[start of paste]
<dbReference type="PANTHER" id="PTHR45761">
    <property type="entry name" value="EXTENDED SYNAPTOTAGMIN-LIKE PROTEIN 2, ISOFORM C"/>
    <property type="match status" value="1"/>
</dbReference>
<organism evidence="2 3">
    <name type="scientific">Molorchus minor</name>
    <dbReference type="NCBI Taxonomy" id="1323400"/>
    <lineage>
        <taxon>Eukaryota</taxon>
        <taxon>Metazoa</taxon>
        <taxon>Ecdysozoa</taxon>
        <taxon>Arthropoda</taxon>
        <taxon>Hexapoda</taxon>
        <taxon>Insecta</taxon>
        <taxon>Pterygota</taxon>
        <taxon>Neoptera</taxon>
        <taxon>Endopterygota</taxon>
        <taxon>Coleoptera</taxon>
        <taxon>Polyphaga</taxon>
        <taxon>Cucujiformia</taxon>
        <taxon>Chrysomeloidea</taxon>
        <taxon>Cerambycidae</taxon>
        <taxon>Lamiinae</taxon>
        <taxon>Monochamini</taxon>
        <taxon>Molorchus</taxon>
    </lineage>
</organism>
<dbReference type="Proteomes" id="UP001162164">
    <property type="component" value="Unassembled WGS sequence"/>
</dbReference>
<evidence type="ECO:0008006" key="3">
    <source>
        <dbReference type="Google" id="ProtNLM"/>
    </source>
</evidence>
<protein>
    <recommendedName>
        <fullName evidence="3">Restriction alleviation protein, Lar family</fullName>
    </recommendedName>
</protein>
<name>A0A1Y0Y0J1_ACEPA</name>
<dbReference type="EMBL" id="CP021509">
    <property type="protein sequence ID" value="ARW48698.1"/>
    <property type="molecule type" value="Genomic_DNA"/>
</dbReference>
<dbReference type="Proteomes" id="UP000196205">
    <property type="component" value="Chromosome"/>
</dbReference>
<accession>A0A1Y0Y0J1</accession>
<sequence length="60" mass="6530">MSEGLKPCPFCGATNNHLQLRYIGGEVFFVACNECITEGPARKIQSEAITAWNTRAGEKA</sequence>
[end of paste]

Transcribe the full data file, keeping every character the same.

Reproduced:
<dbReference type="PANTHER" id="PTHR45761">
    <property type="entry name" value="EXTENDED SYNAPTOTAGMIN-LIKE PROTEIN 2, ISOFORM C"/>
    <property type="match status" value="1"/>
</dbReference>
<organism evidence="2 3">
    <name type="scientific">Molorchus minor</name>
    <dbReference type="NCBI Taxonomy" id="1323400"/>
    <lineage>
        <taxon>Eukaryota</taxon>
        <taxon>Metazoa</taxon>
        <taxon>Ecdysozoa</taxon>
        <taxon>Arthropoda</taxon>
        <taxon>Hexapoda</taxon>
        <taxon>Insecta</taxon>
        <taxon>Pterygota</taxon>
        <taxon>Neoptera</taxon>
        <taxon>Endopterygota</taxon>
        <taxon>Coleoptera</taxon>
        <taxon>Polyphaga</taxon>
        <taxon>Cucujiformia</taxon>
        <taxon>Chrysomeloidea</taxon>
        <taxon>Cerambycidae</taxon>
        <taxon>Lamiinae</taxon>
        <taxon>Monochamini</taxon>
        <taxon>Molorchus</taxon>
    </lineage>
</organism>
<dbReference type="Proteomes" id="UP001162164">
    <property type="component" value="Unassembled WGS sequence"/>
</dbReference>
<evidence type="ECO:0008006" key="3">
    <source>
        <dbReference type="Google" id="ProtNLM"/>
    </source>
</evidence>
<protein>
    <recommendedName>
        <fullName evidence="3">Restriction alleviation protein, Lar family</fullName>
    </recommendedName>
</protein>
<name>A0A1Y0Y0J1_ACEPA</name>
<dbReference type="EMBL" id="CP021509">
    <property type="protein sequence ID" value="ARW48698.1"/>
    <property type="molecule type" value="Genomic_DNA"/>
</dbReference>
<dbReference type="Proteomes" id="UP000196205">
    <property type="component" value="Chromosome"/>
</dbReference>
<accession>A0A1Y0Y0J1</accession>
<sequence length="60" mass="6530">MSEGLKPCPFCGATNNHLQLRYIGGEVFFVACNECITEGPARKIQSEAITAWNTRAGEKA</sequence>